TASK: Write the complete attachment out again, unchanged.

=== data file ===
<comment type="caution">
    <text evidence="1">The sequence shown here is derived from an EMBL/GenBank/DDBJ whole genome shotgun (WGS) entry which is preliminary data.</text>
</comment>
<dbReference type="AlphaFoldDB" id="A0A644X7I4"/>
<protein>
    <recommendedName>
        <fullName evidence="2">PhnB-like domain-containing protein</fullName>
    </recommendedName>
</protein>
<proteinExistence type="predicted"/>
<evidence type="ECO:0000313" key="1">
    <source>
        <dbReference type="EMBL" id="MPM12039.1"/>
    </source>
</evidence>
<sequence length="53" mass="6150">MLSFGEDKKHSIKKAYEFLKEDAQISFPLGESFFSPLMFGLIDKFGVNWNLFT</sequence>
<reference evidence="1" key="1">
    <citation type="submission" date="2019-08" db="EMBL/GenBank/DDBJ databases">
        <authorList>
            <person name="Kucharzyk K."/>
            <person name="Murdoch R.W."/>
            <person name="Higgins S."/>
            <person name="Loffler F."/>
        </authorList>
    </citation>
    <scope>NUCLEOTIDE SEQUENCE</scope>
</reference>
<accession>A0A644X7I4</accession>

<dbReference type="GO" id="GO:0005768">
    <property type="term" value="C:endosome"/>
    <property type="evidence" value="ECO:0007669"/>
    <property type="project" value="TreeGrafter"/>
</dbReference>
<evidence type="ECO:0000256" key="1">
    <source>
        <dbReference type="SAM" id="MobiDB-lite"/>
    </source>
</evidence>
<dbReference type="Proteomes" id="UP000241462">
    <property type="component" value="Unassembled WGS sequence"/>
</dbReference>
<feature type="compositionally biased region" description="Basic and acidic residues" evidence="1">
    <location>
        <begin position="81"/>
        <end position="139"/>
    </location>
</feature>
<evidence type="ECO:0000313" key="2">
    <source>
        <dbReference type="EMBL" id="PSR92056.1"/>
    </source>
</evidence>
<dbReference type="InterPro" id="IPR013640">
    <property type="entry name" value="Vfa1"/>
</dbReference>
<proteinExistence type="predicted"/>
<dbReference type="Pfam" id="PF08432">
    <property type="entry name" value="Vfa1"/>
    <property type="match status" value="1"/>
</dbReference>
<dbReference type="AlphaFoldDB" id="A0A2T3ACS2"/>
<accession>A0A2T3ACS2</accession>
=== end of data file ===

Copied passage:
<comment type="caution">
    <text evidence="1">The sequence shown here is derived from an EMBL/GenBank/DDBJ whole genome shotgun (WGS) entry which is preliminary data.</text>
</comment>
<dbReference type="AlphaFoldDB" id="A0A644X7I4"/>
<protein>
    <recommendedName>
        <fullName evidence="2">PhnB-like domain-containing protein</fullName>
    </recommendedName>
</protein>
<proteinExistence type="predicted"/>
<evidence type="ECO:0000313" key="1">
    <source>
        <dbReference type="EMBL" id="MPM12039.1"/>
    </source>
</evidence>
<sequence length="53" mass="6150">MLSFGEDKKHSIKKAYEFLKEDAQISFPLGESFFSPLMFGLIDKFGVNWNLFT</sequence>
<reference evidence="1" key="1">
    <citation type="submission" date="2019-08" db="EMBL/GenBank/DDBJ databases">
        <authorList>
            <person name="Kucharzyk K."/>
            <person name="Murdoch R.W."/>
            <person name="Higgins S."/>
            <person name="Loffler F."/>
        </authorList>
    </citation>
    <scope>NUCLEOTIDE SEQUENCE</scope>
</reference>
<accession>A0A644X7I4</accession>

<dbReference type="GO" id="GO:0005768">
    <property type="term" value="C:endosome"/>
    <property type="evidence" value="ECO:0007669"/>
    <property type="project" value="TreeGrafter"/>
</dbReference>
<evidence type="ECO:0000256" key="1">
    <source>
        <dbReference type="SAM" id="MobiDB-lite"/>
    </source>
</evidence>
<dbReference type="Proteomes" id="UP000241462">
    <property type="component" value="Unassembled WGS sequence"/>
</dbReference>
<feature type="compositionally biased region" description="Basic and acidic residues" evidence="1">
    <location>
        <begin position="81"/>
        <end position="139"/>
    </location>
</feature>
<evidence type="ECO:0000313" key="2">
    <source>
        <dbReference type="EMBL" id="PSR92056.1"/>
    </source>
</evidence>
<dbReference type="InterPro" id="IPR013640">
    <property type="entry name" value="Vfa1"/>
</dbReference>
<proteinExistence type="predicted"/>
<dbReference type="Pfam" id="PF08432">
    <property type="entry name" value="Vfa1"/>
    <property type="match status" value="1"/>
</dbReference>
<dbReference type="AlphaFoldDB" id="A0A2T3ACS2"/>
<accession>A0A2T3ACS2</accession>